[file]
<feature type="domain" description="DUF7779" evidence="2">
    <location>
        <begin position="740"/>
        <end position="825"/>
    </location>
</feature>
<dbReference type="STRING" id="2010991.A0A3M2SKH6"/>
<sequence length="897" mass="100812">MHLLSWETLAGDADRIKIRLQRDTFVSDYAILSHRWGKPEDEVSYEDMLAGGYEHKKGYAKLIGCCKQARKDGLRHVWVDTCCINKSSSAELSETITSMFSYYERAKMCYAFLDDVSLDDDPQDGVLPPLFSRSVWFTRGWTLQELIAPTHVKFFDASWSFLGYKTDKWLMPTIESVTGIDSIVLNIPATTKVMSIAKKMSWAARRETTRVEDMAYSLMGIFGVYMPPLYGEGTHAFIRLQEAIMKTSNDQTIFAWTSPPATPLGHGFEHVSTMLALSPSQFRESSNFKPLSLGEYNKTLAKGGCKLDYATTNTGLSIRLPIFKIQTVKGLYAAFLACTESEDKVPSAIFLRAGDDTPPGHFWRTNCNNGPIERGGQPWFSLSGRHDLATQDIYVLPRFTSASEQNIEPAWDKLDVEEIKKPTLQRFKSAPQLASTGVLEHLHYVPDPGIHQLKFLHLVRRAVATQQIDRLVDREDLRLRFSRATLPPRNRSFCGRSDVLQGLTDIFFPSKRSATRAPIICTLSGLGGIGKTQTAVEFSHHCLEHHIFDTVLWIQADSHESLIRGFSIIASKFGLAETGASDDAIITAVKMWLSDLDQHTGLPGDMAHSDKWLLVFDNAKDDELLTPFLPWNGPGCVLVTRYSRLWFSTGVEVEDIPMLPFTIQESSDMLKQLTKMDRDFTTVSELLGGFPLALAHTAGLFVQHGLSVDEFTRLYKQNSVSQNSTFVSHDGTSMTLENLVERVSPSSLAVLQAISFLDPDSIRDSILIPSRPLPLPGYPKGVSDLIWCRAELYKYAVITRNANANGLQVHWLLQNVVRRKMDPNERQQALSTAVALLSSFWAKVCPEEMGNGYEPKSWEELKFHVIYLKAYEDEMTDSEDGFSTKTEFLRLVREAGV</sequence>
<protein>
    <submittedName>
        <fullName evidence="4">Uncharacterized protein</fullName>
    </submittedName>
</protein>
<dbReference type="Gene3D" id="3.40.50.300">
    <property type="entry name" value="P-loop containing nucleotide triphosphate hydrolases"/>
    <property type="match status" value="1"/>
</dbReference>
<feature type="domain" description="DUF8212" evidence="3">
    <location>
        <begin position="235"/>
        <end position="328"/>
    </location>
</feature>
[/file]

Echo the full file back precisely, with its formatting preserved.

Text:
<feature type="domain" description="DUF7779" evidence="2">
    <location>
        <begin position="740"/>
        <end position="825"/>
    </location>
</feature>
<dbReference type="STRING" id="2010991.A0A3M2SKH6"/>
<sequence length="897" mass="100812">MHLLSWETLAGDADRIKIRLQRDTFVSDYAILSHRWGKPEDEVSYEDMLAGGYEHKKGYAKLIGCCKQARKDGLRHVWVDTCCINKSSSAELSETITSMFSYYERAKMCYAFLDDVSLDDDPQDGVLPPLFSRSVWFTRGWTLQELIAPTHVKFFDASWSFLGYKTDKWLMPTIESVTGIDSIVLNIPATTKVMSIAKKMSWAARRETTRVEDMAYSLMGIFGVYMPPLYGEGTHAFIRLQEAIMKTSNDQTIFAWTSPPATPLGHGFEHVSTMLALSPSQFRESSNFKPLSLGEYNKTLAKGGCKLDYATTNTGLSIRLPIFKIQTVKGLYAAFLACTESEDKVPSAIFLRAGDDTPPGHFWRTNCNNGPIERGGQPWFSLSGRHDLATQDIYVLPRFTSASEQNIEPAWDKLDVEEIKKPTLQRFKSAPQLASTGVLEHLHYVPDPGIHQLKFLHLVRRAVATQQIDRLVDREDLRLRFSRATLPPRNRSFCGRSDVLQGLTDIFFPSKRSATRAPIICTLSGLGGIGKTQTAVEFSHHCLEHHIFDTVLWIQADSHESLIRGFSIIASKFGLAETGASDDAIITAVKMWLSDLDQHTGLPGDMAHSDKWLLVFDNAKDDELLTPFLPWNGPGCVLVTRYSRLWFSTGVEVEDIPMLPFTIQESSDMLKQLTKMDRDFTTVSELLGGFPLALAHTAGLFVQHGLSVDEFTRLYKQNSVSQNSTFVSHDGTSMTLENLVERVSPSSLAVLQAISFLDPDSIRDSILIPSRPLPLPGYPKGVSDLIWCRAELYKYAVITRNANANGLQVHWLLQNVVRRKMDPNERQQALSTAVALLSSFWAKVCPEEMGNGYEPKSWEELKFHVIYLKAYEDEMTDSEDGFSTKTEFLRLVREAGV</sequence>
<protein>
    <submittedName>
        <fullName evidence="4">Uncharacterized protein</fullName>
    </submittedName>
</protein>
<dbReference type="Gene3D" id="3.40.50.300">
    <property type="entry name" value="P-loop containing nucleotide triphosphate hydrolases"/>
    <property type="match status" value="1"/>
</dbReference>
<feature type="domain" description="DUF8212" evidence="3">
    <location>
        <begin position="235"/>
        <end position="328"/>
    </location>
</feature>